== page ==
Review: Leviathan Wept
Daniel Abraham is, quite possibly, my favorite author. It’s awfully difficult to pick one amongst the masses, but he regularly goes head to head with my other faves (yes, even Ms. Parker) and so I can’t help but place him amongst the elite. After reading his Long Price Quartet (Amazon), I’ve found it incredibly difficult to put my hands on another series of fantasy books I’ve enjoyed more. So naturally, when I heard that he was going to be releasing a short story anthology I was completely on board. Hook, line, and sinker. Does that mean that you should take this review with a grain of salt? Absolutely not. Please, if you will, follow me down this road of awesome, into the mind of a great. And though you need not swallow the gravy, it will certainly make the colors more magnificent.
I don’t know if I can count the number of times that I’ve read about a “new author” that has finally made it onto the publishing scene only to quickly release a short story compilation with a bunch of mediocre, pre-publishable mess that scares off potential readers. This was certainly not the case here with Abraham’s LEVIATHAN WEPT AND OTHER STORIES (Amazon), just released through Subterranean Press. Right off we get “The Cambist and Lord Iron”, a hilarious piece about the value of things that made me both laugh out loud and think in silence. A great combination. Follow that up with “Flat Diane”, a gut-punch of the horrific that deftly plucked the strings of my paternal instinct, which was made all the more intense by reading it immediately after “Lord Iron”. These were both stories that I had consumed through online media prior to buying the anthology, but I still completely loved reading this time through.
One of the coolest things about this anthology is that there’s something for everyone in it. Science-fiction romps about removing the switch in our mind that controls our level of attraction in “Best Monkey”, or having the ability to remove from our physical perception certain individuals that we don’t want to deal with in “Exclusion”, showcase some of the great ideas that Mr. Abraham brings to the table. Woven throughout each of these stories are worlds colored by individual perception. Strong character is one of the reasons that I love Mr. Abraham’s work so much. “Hunter in Arin-Qin” gives us the fear and self-recrimination of a single mother that has lost her child to a beast and the journey she makes with a strange, foreign hunter to reclaim what they both wish to regain. Then a woman in “As Sweet” struggles with the concept of monogamy when so much of what she teaches to her students, and feels in her heart, deals with passion and wild abandon.
The first time that I read through the book, I was surprised by the endings of most of them. I’d get there and say, “Hmm. Probably not where I would have ended that one.” Yet despite this fact, I continued to think about those stories and what they were really about. On the back end, I’m quite impressed with where the endings landed me. The one that hit this most strongly was the title story, “Leviathan Wept”. In it, Abraham posits the idea that as cells and neurons are a small part of what makes up us, so we might be a smaller part of something larger as well; and in the way that there is very little interaction between us and our neurons, even to the extreme that such neurons could not be cognizant of our own existence, so too might we not be cognizant of this larger thing of which we are a part. Like so many other science fiction stories, it pulls into it concepts and thoughts of deity, of that something that is greater than us, and what kind of interactions we have with it. Extremely interesting stuff.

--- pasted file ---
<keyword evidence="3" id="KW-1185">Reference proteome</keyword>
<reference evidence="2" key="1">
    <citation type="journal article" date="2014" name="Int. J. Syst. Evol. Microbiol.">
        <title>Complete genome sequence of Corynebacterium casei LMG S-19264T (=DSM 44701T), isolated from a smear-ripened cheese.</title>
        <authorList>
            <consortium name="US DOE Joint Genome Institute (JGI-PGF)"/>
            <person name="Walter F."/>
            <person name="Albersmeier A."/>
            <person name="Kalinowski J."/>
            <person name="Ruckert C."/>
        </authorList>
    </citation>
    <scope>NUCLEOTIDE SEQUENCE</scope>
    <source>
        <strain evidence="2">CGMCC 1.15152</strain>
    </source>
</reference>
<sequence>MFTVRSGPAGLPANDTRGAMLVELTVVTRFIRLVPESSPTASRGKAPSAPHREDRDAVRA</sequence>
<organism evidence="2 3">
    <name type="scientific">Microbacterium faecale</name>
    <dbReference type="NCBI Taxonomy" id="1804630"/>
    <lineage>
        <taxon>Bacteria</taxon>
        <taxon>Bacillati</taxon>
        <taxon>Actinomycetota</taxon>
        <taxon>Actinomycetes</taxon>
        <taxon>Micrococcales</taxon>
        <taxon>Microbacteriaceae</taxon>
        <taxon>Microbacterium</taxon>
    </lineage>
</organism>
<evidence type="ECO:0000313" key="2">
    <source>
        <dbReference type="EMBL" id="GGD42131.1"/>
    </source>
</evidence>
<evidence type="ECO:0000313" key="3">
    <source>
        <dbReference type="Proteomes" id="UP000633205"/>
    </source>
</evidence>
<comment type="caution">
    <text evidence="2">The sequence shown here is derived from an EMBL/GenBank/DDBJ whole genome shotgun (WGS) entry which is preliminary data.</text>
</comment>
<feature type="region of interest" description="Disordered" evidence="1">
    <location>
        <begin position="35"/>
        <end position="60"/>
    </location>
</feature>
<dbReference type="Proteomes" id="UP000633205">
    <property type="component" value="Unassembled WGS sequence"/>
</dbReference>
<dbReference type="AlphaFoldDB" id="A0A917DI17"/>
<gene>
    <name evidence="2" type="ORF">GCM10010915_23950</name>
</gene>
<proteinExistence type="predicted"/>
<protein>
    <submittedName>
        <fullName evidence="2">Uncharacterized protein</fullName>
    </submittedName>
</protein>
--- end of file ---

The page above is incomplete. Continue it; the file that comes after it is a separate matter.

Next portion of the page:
Now, did I like them all? Not the entirety of each individual story, no; though I do have to admit as to being pulled in by every single one. Mr. Abraham has a great way of telling stories and a keen eye as to the development of his characters. He cares for all of it, and it shows.
Before I go, I have to give you a vision as to what this guy is doing too. Not only can he write amazingly well, but he does quite a lot of it too. And he’s not restricting himself to a single arena either. He’s taking his ability all over the place, and I think that’s a grand idea. The Long Price Quartet is done, alas. Man was it great. Go and buy this whole thing, as two omnibuses from Orbit, as soon as possible. Next up on the fantasy line? First book of five for The Dagger and the Coin, The Dragon’s Path, is now being drafted and should be released from Orbit in mid-2011. He does urban fantasy as MLN Hanover: The Black Sun’s Daughter series–two books done, a third near finished, and a fourth up and coming. Comic books? Yup. Writing for a couple of those too, one associated with GRRM’s Wild Cards series. Science Fiction? Of course. Here he’s James S. A. Corey with Leviathan Wakes, coming in mid-2011 from Orbit as well. And then there’s the short stories. Always the short stories.
He’s putting out for us people. Take advantage of this. You will NOT be disappointed by his work.
- Recommended Age: 18+. Intense thematic content is what made the call here.
- Language: Yup. Not a ton, but it’s there and can get fairly strong at times.
- Violence: Not really
- Sex: Some dialogue that ties into the Language content, intense themes associated with "Flat Diane" specifically